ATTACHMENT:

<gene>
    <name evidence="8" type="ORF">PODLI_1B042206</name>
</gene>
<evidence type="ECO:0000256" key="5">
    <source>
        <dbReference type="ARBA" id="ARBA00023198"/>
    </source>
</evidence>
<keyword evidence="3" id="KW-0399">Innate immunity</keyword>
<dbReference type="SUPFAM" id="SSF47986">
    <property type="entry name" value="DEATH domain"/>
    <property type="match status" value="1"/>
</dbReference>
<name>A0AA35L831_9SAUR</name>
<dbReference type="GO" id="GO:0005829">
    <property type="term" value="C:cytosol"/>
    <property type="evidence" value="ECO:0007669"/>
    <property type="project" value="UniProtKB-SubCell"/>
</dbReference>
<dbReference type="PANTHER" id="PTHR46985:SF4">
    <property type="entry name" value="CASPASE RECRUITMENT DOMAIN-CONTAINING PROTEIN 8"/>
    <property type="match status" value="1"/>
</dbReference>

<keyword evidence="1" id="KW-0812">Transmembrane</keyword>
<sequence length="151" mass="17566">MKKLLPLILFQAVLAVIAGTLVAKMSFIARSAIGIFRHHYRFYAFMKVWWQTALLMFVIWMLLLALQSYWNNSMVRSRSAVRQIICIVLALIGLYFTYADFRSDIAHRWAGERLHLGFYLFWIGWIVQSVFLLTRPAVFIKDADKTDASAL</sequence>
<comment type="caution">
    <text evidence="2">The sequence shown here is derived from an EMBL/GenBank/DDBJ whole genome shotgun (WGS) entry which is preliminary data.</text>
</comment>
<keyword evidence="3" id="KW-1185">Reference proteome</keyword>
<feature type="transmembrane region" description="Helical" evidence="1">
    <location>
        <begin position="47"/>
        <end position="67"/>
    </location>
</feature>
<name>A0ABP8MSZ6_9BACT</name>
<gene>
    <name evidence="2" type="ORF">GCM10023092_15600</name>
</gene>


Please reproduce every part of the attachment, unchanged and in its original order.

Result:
<gene>
    <name evidence="8" type="ORF">PODLI_1B042206</name>
</gene>
<evidence type="ECO:0000256" key="5">
    <source>
        <dbReference type="ARBA" id="ARBA00023198"/>
    </source>
</evidence>
<keyword evidence="3" id="KW-0399">Innate immunity</keyword>
<dbReference type="SUPFAM" id="SSF47986">
    <property type="entry name" value="DEATH domain"/>
    <property type="match status" value="1"/>
</dbReference>
<name>A0AA35L831_9SAUR</name>
<dbReference type="GO" id="GO:0005829">
    <property type="term" value="C:cytosol"/>
    <property type="evidence" value="ECO:0007669"/>
    <property type="project" value="UniProtKB-SubCell"/>
</dbReference>
<dbReference type="PANTHER" id="PTHR46985:SF4">
    <property type="entry name" value="CASPASE RECRUITMENT DOMAIN-CONTAINING PROTEIN 8"/>
    <property type="match status" value="1"/>
</dbReference>

<keyword evidence="1" id="KW-0812">Transmembrane</keyword>
<sequence length="151" mass="17566">MKKLLPLILFQAVLAVIAGTLVAKMSFIARSAIGIFRHHYRFYAFMKVWWQTALLMFVIWMLLLALQSYWNNSMVRSRSAVRQIICIVLALIGLYFTYADFRSDIAHRWAGERLHLGFYLFWIGWIVQSVFLLTRPAVFIKDADKTDASAL</sequence>
<comment type="caution">
    <text evidence="2">The sequence shown here is derived from an EMBL/GenBank/DDBJ whole genome shotgun (WGS) entry which is preliminary data.</text>
</comment>
<keyword evidence="3" id="KW-1185">Reference proteome</keyword>
<feature type="transmembrane region" description="Helical" evidence="1">
    <location>
        <begin position="47"/>
        <end position="67"/>
    </location>
</feature>
<name>A0ABP8MSZ6_9BACT</name>
<gene>
    <name evidence="2" type="ORF">GCM10023092_15600</name>
</gene>